We really don’t know for sure what most ancient, pre-literate cultures used many of their monumental constructions for. We’re reasonably sure about things like the pyramids of Egypt and the temples of Greece, but these examples of architecture were constructed during periods in which there was writing, so their builders discussed the significance of monumental architecture in their life times.
But what of Stonehenge? Nabta Playa? The Nazca Lines in Peru? We can make some guesses -some very educated guesses- but we still cannot be as certain of the use and purpose of these sites as we can of those mentioned in the previous paragraph.
The same holds true for the Serpent Mound in Locus Grove, Ohio, which was constructed by local Native Americans at around 1000 CE. Nor do we truly know the purposes of other earthworks in the Ohio Valley -were they fortifications; were they mortuary; were they cult centers; or some combination of these? While not as old as many of the mounds built by the Hopewell and Adena cultures (1000 BCE to about 700 CE), the Serpent mound is, perhaps, one of the most famous and popular of the earthworks in the Ohio Valley -maybe even the United States.
Interpretations of the Serpent Mound
Modern inhabitants of the region first surveyed the Serpent Mound in 1846 and was initially recognized as a serpent that appeared to be swallowing or ejecting an egg from its mouth.
Several decades later, Francis Parry offered a new interpretation which was analogous to symbols found in Southwest Native American cultures. He suggested that the oval was a Sun sign and the coil at the tail the wind sign. The wavy body in the middle was interpreted by Parry to be the aboriginal cloud form.
And, just so we can all rest assured that the cloud of ignorance perpetrated by modern fundamentalist Christians is nothing new, let me mention another interpretation of the Serpent Mound. Reverend Landon West of Pleasant Hill, OH suggested that the mound represented man’s fall from grace in which “Satan beguiled and tempted Eve” to taste of the forbidden fruit. Clearly, Landon thought, this was created by the hand of God directly or, at least, through one of his nutters.
More recently, rational analysis has yielded to a more rational interpretation. By comparing the mound with the anatomy and striking habits of real snakes, researchers now see the oval portion at the head of the snake as its mouth and the triangular-shaped portion behind the head as the neck, which is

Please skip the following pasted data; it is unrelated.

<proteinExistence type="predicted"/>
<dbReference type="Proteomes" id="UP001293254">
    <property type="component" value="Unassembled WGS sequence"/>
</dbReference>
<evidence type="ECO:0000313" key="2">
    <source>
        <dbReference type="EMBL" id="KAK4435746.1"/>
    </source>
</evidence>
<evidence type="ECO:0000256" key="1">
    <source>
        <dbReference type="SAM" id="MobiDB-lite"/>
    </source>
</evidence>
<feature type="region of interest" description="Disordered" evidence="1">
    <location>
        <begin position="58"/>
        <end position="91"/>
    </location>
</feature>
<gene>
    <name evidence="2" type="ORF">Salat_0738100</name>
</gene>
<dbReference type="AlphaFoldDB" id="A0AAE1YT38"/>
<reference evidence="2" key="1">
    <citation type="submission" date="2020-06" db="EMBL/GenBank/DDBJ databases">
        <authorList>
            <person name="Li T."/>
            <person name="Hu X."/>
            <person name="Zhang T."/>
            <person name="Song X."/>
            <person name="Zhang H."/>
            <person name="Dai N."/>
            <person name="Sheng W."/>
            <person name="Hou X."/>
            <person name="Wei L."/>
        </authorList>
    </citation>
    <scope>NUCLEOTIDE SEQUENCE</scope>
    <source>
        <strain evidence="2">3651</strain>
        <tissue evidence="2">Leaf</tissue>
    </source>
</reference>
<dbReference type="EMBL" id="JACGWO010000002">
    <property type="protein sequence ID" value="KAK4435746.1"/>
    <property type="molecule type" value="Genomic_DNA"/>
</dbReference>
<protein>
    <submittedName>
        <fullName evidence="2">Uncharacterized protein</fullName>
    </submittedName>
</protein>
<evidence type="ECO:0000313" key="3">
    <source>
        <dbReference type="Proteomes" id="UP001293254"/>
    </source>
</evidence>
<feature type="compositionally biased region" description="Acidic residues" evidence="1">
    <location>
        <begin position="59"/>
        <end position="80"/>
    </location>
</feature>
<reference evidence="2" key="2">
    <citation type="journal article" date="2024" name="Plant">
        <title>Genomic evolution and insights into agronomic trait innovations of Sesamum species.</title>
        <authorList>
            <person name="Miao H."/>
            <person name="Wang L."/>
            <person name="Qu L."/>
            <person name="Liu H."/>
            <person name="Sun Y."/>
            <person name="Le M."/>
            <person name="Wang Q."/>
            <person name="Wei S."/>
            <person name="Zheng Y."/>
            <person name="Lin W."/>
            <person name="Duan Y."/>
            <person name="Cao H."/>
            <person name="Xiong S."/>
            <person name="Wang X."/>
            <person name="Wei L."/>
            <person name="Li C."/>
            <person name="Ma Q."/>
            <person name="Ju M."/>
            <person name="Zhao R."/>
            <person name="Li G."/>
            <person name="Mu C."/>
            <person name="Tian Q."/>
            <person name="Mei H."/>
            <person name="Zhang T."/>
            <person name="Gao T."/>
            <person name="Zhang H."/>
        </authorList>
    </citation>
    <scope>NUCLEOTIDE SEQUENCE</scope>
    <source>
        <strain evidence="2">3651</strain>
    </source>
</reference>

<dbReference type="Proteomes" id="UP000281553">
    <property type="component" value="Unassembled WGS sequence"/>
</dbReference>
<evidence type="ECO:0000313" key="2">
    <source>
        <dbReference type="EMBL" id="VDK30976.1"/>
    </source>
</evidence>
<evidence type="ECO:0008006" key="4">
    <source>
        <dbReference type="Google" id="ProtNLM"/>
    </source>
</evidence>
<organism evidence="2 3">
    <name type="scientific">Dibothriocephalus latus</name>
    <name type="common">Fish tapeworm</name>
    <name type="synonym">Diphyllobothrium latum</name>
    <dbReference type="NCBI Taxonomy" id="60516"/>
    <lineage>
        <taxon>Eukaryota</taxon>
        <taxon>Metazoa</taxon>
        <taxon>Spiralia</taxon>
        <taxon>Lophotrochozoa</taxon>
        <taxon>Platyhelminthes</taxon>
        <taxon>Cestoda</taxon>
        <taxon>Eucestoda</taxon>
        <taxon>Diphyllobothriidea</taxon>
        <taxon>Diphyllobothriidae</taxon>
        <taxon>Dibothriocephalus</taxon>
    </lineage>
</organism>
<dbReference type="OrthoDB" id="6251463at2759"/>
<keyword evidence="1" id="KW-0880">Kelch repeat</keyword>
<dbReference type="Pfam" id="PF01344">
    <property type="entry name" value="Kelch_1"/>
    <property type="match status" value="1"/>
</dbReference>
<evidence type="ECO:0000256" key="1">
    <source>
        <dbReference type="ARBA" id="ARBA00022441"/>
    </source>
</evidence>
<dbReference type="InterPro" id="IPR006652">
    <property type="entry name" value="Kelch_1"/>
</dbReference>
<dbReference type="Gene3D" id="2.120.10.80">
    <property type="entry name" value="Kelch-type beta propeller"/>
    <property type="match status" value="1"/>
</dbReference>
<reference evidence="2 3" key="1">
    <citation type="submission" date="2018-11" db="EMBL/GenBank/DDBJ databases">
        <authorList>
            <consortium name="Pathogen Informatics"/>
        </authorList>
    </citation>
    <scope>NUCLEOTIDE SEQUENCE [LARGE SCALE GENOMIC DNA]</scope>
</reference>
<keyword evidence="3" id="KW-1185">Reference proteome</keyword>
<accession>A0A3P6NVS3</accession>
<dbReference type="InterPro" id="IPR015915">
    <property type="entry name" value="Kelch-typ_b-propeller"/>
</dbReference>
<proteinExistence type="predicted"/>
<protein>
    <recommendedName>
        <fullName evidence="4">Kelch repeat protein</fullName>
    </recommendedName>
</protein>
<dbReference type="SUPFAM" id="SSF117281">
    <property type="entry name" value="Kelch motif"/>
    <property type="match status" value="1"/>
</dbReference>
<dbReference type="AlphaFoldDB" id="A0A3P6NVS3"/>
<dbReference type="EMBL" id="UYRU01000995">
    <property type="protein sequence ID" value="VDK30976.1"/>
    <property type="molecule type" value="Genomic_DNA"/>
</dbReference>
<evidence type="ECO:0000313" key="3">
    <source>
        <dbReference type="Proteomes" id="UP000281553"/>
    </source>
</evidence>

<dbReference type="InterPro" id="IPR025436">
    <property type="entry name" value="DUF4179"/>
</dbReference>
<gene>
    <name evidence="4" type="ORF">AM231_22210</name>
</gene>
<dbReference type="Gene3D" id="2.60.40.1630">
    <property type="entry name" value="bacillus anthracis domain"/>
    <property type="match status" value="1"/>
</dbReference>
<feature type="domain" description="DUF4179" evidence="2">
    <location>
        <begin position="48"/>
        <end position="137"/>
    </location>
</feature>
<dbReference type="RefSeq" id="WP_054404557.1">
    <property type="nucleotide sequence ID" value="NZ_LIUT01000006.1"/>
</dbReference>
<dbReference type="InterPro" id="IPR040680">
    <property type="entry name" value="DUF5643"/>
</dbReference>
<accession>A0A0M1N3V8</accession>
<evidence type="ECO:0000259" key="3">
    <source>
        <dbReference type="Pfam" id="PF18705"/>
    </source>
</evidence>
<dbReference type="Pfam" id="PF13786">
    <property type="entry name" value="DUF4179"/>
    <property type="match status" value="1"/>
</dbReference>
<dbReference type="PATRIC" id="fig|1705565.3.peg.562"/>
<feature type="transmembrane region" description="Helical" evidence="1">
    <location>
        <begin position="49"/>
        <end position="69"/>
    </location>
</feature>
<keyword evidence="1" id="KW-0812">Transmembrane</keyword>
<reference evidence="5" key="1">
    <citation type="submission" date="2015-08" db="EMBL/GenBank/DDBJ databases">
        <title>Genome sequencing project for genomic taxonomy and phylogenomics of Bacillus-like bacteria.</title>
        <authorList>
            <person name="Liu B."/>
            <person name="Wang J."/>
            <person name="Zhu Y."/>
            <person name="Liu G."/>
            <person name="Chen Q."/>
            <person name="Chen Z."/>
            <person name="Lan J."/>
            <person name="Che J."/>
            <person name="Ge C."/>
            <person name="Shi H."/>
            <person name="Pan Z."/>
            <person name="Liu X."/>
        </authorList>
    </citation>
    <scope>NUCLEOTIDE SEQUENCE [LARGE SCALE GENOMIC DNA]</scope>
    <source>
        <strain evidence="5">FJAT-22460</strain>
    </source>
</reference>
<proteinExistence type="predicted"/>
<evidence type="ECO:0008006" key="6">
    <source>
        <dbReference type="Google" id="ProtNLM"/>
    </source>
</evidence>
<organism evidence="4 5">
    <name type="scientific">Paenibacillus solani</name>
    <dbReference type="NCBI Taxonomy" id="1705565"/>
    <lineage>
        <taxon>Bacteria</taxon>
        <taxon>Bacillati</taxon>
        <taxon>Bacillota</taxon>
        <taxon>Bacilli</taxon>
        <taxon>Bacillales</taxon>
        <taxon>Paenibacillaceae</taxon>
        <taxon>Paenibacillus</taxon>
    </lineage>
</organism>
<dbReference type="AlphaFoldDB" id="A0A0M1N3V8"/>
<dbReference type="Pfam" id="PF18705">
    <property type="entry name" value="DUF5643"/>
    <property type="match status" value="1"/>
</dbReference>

â€œpuffed outâ€ by inflation in certain species when agitated. Native American cultures were careful observers of nature, to the point that I would characterize them as â€œscientistsâ€ of a sort -they observed the habits and behaviors of animals and the universe, making predictions and assumptions that held true when hunting, or just determining the seasons. It’s very likely that the snake was a totem figure and venerated by the culture that built the mound in the same way it was venerated and respected by cultures around the world. If one is to create a mound to honor a snake, then the logical course of action is to show it in the position of action: striking!
Incidentally, the Serpent Mound is situated on a ridge that is on the edge of a massive crater, probably created about 300 million years ago when a small asteroid impacted the region. Its very doubtful that the Native Americans that constructed the mound had any clue of this, but it is interesting that the head and the tail both are situated near cliff-faces of the ridge (there’s an overlook at each end). Though completely unaware of the asteroid impact, the mound’s builders may have, indeed, been aware of other details of astronomical significance, namely the summer and winter solstices. This is consistent with the level of knowledge and technology of other mound-building societies of the world, suggesting a need to have an accurate method of tracking and celebrating the seasons for agricultural purposes.
Because of this, I rather liked the interpretations that include an egg being consumed or ejected by the snake, since most societies rightly view the egg as a symbol of fertility and fertility is necessary for agricultural societies.
I was at the Serpent Mound just a two weeks ago and I have to say that the nearest town, Locust Grove, is aptly named. There were thousands of cicadas, close cousin to the locust, in the trees buzzing in unison and, occasionally, dropping down on the heads of unassuming passersby. Here’s one such cicada. Colorful little buggers.